• Assoc Professor University of Nebraska–Lincoln
Work Entomology Hall (ENTO) 105A
Lincoln NE 68583-0816
Work 402-472-8696 On campus, dial 2-8696
Judy Wu-Smart received her BS in Zoology at Humboldt State University, Arcata, California. She received her MS in Entomology at Washington State University under the advisement of Drs. Walter Sheppard and Carol Anelli. Her MS research examined the effects of pesticide residue accumulation in brood comb on honey bee health. She continued onto a PhD program with Dr. Marla Spivak at the University of Minnesota where she examined the effects of systemic neonicotinoid insecticides on honey bee and bumble bee queens and colony development. She also taught several workshops including beekeeping and pesticide certification courses. She’s currently an Assistant Professor and Extension Specialist at the University of Nebraska-Lincoln (UNL). In her role at UNL, Judy is developing a pollinator health program to help understand the underlying stressors in bee health and their interactions with environmental toxicants. Her goal is to integrate her research and extension efforts with policy to inform the regulatory-decision making process by identifying risk mitigation opportunities and best management practices that will better protect beneficial pollinators in agricultural and urban landscapes.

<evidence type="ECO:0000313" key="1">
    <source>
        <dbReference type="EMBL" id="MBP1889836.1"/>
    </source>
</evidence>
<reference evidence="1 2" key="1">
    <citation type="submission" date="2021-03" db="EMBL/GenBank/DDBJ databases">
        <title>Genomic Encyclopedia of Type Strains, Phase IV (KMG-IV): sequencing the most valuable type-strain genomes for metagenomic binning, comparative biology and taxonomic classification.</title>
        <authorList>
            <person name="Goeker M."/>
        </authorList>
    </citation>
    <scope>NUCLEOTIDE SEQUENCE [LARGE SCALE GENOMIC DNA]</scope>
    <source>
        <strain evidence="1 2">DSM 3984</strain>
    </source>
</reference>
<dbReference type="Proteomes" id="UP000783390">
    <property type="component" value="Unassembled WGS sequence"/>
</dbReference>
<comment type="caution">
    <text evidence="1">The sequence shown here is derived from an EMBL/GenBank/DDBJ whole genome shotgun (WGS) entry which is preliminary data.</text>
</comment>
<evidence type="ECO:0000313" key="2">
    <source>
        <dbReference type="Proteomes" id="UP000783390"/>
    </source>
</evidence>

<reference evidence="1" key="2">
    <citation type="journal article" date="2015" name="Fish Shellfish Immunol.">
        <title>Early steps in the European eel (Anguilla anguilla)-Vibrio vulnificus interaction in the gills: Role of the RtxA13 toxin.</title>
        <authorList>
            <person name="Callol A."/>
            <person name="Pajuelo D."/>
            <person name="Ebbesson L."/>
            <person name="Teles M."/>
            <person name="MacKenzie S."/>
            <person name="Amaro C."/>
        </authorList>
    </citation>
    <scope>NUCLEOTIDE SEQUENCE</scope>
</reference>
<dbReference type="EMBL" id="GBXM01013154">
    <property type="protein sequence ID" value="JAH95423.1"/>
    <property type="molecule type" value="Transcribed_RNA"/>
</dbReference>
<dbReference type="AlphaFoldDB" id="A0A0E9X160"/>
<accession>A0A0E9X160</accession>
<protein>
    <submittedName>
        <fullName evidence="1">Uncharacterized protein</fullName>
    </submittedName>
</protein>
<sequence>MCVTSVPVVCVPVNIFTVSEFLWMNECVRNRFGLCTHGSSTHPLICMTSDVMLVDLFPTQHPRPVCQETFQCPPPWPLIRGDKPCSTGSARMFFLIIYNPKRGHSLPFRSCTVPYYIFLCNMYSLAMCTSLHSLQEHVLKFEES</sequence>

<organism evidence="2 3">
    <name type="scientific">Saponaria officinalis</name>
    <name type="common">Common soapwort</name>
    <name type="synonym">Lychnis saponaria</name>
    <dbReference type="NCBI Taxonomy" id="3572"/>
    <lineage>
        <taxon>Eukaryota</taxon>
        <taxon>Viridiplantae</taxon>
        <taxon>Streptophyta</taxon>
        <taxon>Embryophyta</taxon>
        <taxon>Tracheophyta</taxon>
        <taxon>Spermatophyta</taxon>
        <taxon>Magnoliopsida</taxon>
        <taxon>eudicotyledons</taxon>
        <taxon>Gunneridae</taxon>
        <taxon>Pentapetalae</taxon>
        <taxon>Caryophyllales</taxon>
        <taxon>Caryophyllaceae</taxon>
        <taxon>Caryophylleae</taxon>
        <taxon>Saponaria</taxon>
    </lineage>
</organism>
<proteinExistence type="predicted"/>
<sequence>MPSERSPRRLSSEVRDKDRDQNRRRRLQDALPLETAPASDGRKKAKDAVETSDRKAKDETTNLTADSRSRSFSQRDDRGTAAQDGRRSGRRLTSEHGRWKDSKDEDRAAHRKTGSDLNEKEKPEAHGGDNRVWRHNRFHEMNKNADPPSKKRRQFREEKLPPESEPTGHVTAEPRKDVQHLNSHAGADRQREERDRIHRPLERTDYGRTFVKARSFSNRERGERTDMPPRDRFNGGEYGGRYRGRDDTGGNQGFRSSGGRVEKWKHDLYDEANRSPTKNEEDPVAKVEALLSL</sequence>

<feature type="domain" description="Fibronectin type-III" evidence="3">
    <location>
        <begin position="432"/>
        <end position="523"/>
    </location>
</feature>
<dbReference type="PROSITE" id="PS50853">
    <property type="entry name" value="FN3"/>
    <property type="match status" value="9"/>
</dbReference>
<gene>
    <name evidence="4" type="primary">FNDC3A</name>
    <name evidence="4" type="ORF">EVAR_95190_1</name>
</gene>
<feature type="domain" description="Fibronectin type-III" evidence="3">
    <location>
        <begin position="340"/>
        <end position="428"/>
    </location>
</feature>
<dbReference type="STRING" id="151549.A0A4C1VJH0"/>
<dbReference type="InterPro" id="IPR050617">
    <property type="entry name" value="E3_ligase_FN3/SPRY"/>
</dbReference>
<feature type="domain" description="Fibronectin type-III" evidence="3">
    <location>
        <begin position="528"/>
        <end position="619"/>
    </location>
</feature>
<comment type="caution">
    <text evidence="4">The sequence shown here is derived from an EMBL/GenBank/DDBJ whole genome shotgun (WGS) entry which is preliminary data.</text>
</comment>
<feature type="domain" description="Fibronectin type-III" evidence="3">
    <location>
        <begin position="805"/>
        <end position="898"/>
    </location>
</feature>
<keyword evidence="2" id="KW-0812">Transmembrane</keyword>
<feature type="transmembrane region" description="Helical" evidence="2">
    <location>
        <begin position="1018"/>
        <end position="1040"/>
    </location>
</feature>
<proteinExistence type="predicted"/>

• BS, Humboldt State University, 2005
  • MS, Washington State University, 2010
  • Ph D, University of Minnesota, 2015

icon-documentPublications and Other Intellectual Contributions

  • Effects of neonicotinoid imidacloprid exposure on bumble bee (Hymenoptera: Apidae) queen survival and nest initiation., December 2017
  • Weight of evidence evaluation of a network of adverse outcome pathways linking activation of the nicotinic acetylcholine receptor in honey bees to colony death, SCIENCE OF THE TOTAL ENVIRONMENT, January (1st Quarter/Winter) 2017
  • Why Does Bee Health Matter? The Science Surrounding Honey Bee Health Concerns and What We Can Do About It, June 2017
  • Sub-lethal effects of neonicotinoid colony exposure on honey bee (Apis mellifera) queens and colony development, August 2016

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